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Archive for October, 2008

Oct 25 2008

Shuffling the Deck

Posted by Mugs @ 8:30 pm in Family

As a parent, there is an endless list of things I feel obligated to teach my children: toilet training, getting dressed, making a bed, reading, counting, shoveling, good manners, how to shake hands, riding a bike, etc.  Often there arrive days when I suddenly become aware that I have failed to teach them a critical skill.  This happened a few days ago when I realized that none of my children could shuffle a deck of cards.  Card games were an ongoing activity while I was growing up in the Meloch home.  Cribbage was played the most and Eucre was most loved.  We played cards with each other, with relatives, with neighbors, and with friends.  When I left home and joined the Army, there was always a game of Spades going on somewhere in the Barracks.  Dale and I played endless games of Cribbage, taught everyone Eucre, mostly played Spades, and one summer learned Pinochle.  At our church at West Point, we played Dutch Blitz at a constant pace.  We have played newer card games with the kids like RataTatCat and Loot, but it has been awhile since we played older games like Rummy, Old Maid, Uno, and Skip-Bo.  Last night, we played Skip-Bo and I made them all practice shuffling.  Tonight, I decided to start teaching them games you play with a regular deck of cards.  We all sat down to play Hearts.  Zeke didn’t like the concept that losing was winning.  Abby almost gave up after getting alot of hearts and the Queen of Spades on two hands in a row.  Dale had no heart and played ruthlessly against all his children, even Zeke.  Gabe won in the end with a negative score.  Josiah lost, but started the game like a Meloch.  He sat down to play with a pile of pistachios.  I told him that he was being a good Meloch by sitting down to cards with a pile of nuts.  Dale quickly piped in that if you were playing cards with the Meloches, you were always sitting down with a bunch of nuts.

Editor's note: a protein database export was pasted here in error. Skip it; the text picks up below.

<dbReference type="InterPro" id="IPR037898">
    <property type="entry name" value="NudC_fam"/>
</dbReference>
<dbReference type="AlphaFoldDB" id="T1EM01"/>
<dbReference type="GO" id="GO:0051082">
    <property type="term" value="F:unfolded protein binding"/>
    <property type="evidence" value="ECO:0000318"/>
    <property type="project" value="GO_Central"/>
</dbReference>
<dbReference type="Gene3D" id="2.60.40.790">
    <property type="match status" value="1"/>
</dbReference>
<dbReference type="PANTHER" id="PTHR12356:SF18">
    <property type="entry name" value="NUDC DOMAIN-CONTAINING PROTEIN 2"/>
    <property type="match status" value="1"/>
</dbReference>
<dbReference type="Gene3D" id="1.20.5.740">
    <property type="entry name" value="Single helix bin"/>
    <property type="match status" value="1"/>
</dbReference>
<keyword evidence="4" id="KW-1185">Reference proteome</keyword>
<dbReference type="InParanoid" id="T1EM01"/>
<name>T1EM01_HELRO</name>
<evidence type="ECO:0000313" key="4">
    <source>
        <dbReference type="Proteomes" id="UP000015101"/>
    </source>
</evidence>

Oct 22 2008

Adjusting to Pentagon Life

Posted by Dale @ 8:39 am in Pentagon,Work

About two weeks ago, I attended a 1-day Staff Officer Orientation for personnel recently assigned to the Pentagon. The briefers included many senior officers and civilians from the Department of the Army, including Secretary of the Army Pete Geren and Chief of Staff of the Army General George Casey. One of the first speakers, LTG David Huntoon, the Director of the Army Staff, talked about adjusting to life at the Pentagon. He remarked that most of us in the audience were coming from assignments with a lot of responsibilities to new jobs where we are only responsible for our little computer cubicle. He cautioned that we may have a difficult time adjusting to this change and lamenting about our fate in life. His sage advice was “Get over it”. Honestly, this transition has been much more difficult than I anticipated. My attitude wasn’t helped by the state of the cubicle I inherited (thanks, Espo).

I should have known what to expect. I replaced a very good friend, Espo. One of his online monikers is TrashMan. He is a hoarder. For some reason, though, I wasn’t mentally prepared for the piles of files, documents and folders on the desk. I have spent countless hours going through each document to identify what needs to be saved and what can be trashed. He promised he would organize everything before he left, and in his own way, he did. The morning after Espo moved to his new assignment (also in the DC area), I arrived to find the piles shifted around and labeled with yellow post-it notes saying: